Mark Twain, who acts as narrator and the voice of Huckleberry Finn, is a fine performance by Adam Monley, who is even able to sing lying flat on his back--a challenge for any singer! The multi-talented Monley also plays the guitar, banjo and harmonica at various times throughout the evening.

Finn himself is an animated, impish, delightful performance by Tyrone Giordano, with his pal Jim, the runaway slave played by Michael McElroy, so graceful in his signing as to be poetry in motion. McElroy and Giordano have one of the more beautiful moments in the show when they sing the duet, “Worlds Apart,” which sadly points out that although they have many things in common, their color separates them from one another. In a way, this song also parallels the separation of the hearing world from the non-hearing world.

(In truth, there were moments throughout the evening that I wished I had the ability to understand American Sign Language as some of the scenes, whether because speed of delivery or poor enunciation, were difficult to understand. Foremost among those is a scene with Pap, Finn’s father, Troy Kotsur and Erick Devine (one is the mirror image of the other, one speaks for the other), whose entire scene was quite difficult to understand.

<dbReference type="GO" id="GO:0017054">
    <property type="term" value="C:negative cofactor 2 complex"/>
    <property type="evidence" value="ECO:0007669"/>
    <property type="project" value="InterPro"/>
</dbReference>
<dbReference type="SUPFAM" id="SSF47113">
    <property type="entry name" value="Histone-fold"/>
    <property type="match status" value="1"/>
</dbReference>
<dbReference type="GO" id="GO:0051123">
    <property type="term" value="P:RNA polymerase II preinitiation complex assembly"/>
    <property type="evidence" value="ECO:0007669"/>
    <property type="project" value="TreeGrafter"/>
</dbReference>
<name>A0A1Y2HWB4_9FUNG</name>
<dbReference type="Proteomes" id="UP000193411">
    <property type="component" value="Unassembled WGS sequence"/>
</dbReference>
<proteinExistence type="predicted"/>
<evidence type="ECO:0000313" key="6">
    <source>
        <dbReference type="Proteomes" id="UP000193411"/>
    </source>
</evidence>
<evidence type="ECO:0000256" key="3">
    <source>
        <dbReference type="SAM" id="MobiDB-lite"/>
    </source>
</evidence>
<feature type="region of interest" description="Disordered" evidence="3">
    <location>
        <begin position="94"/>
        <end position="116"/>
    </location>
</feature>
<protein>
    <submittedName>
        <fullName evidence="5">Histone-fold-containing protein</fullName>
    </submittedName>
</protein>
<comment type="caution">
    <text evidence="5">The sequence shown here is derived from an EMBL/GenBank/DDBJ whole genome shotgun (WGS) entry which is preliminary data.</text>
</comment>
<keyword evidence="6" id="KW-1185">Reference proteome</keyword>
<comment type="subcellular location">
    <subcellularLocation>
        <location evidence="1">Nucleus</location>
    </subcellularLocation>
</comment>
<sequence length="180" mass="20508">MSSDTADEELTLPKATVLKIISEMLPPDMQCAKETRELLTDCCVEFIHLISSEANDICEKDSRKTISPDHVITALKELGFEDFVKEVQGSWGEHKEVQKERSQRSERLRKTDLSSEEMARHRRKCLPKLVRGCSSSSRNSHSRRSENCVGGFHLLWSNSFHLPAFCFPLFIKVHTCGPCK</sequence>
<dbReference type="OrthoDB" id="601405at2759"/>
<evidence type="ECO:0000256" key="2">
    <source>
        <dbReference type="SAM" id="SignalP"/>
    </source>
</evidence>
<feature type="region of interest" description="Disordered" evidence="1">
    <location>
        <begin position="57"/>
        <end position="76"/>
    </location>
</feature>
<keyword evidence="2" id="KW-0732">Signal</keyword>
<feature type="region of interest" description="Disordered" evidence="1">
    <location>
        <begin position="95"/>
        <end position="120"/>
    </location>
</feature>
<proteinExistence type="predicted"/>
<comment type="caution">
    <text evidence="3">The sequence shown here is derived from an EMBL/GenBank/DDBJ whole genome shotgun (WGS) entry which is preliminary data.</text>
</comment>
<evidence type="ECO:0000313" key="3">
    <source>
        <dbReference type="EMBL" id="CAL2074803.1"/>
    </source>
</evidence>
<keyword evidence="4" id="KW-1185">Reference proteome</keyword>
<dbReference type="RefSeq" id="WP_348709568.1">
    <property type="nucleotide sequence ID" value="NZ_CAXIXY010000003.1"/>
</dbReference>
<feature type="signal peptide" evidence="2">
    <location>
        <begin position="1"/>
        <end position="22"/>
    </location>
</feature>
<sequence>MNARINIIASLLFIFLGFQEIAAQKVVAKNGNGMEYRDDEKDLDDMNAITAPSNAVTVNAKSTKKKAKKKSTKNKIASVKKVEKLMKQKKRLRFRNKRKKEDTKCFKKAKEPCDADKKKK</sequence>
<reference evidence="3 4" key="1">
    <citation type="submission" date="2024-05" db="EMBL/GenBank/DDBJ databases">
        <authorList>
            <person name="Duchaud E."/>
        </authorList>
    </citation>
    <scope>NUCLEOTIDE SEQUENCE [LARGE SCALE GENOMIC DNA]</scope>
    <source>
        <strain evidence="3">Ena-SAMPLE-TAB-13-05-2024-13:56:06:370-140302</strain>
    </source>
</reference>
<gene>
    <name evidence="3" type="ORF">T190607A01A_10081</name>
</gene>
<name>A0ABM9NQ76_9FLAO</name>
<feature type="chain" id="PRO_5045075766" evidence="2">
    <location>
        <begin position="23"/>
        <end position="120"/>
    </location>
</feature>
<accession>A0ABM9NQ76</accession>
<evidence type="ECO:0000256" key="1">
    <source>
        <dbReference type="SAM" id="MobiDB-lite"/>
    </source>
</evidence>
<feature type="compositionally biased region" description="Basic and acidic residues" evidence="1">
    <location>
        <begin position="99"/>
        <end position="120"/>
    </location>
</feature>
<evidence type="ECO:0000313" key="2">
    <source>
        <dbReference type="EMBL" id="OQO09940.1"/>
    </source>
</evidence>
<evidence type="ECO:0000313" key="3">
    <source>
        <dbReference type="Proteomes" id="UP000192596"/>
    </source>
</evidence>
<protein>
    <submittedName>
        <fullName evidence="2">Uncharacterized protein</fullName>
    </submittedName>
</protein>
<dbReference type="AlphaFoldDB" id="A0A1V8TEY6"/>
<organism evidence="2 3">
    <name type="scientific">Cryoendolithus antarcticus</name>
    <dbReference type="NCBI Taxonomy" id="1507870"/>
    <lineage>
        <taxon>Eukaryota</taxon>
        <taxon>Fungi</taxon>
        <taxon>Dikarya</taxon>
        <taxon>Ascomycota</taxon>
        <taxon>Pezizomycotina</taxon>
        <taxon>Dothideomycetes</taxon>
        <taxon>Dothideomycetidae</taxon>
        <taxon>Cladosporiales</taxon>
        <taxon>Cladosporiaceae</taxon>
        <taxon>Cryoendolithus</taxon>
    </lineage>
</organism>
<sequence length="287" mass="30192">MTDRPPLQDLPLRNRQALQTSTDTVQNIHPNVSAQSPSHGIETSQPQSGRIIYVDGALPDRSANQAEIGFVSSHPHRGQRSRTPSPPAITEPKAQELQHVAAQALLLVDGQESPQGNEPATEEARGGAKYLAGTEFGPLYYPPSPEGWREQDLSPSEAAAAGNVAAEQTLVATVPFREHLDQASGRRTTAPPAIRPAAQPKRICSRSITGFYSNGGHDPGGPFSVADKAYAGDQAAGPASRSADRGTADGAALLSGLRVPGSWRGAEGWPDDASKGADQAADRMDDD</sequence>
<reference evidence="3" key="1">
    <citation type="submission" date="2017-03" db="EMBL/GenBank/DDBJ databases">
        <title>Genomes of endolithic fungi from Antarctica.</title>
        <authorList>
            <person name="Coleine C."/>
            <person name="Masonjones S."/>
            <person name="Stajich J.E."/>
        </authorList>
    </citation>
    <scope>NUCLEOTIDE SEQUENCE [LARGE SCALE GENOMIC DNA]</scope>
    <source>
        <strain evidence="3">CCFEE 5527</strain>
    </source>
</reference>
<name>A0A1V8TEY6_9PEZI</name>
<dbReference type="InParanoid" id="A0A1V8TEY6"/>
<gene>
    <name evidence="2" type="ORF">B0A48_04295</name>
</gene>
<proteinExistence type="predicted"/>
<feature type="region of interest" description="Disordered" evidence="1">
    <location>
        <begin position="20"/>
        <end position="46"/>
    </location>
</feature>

While the story centers around Finn and Jim, there are a large number of characters who pass briefly through the lives of the two, including the unscrupulous duo of Duke (the signing Troy Kotsur and the speaking James Judy) and King (Eric Devine), the sweet Mary Jane Wilkes (Melissa Van Der Schyff), who has an eye for Huck, and Tom Sawyer (Benjamin Schrader), in a surprisingly brief appearance.

However, the strength of this production is the energy coming from a stage full of people, all performing perfectly synchronized American Sign Language gestures while singing the show’s songs. “The Royal Nonesuch” and “Waiting for the Sun to Shine” are perfect examples of the excitement that these choreographed numbers can create.

This is a production the likes of which you probably have never seen before and one hopes it’s the start of a whole new theatrical art form.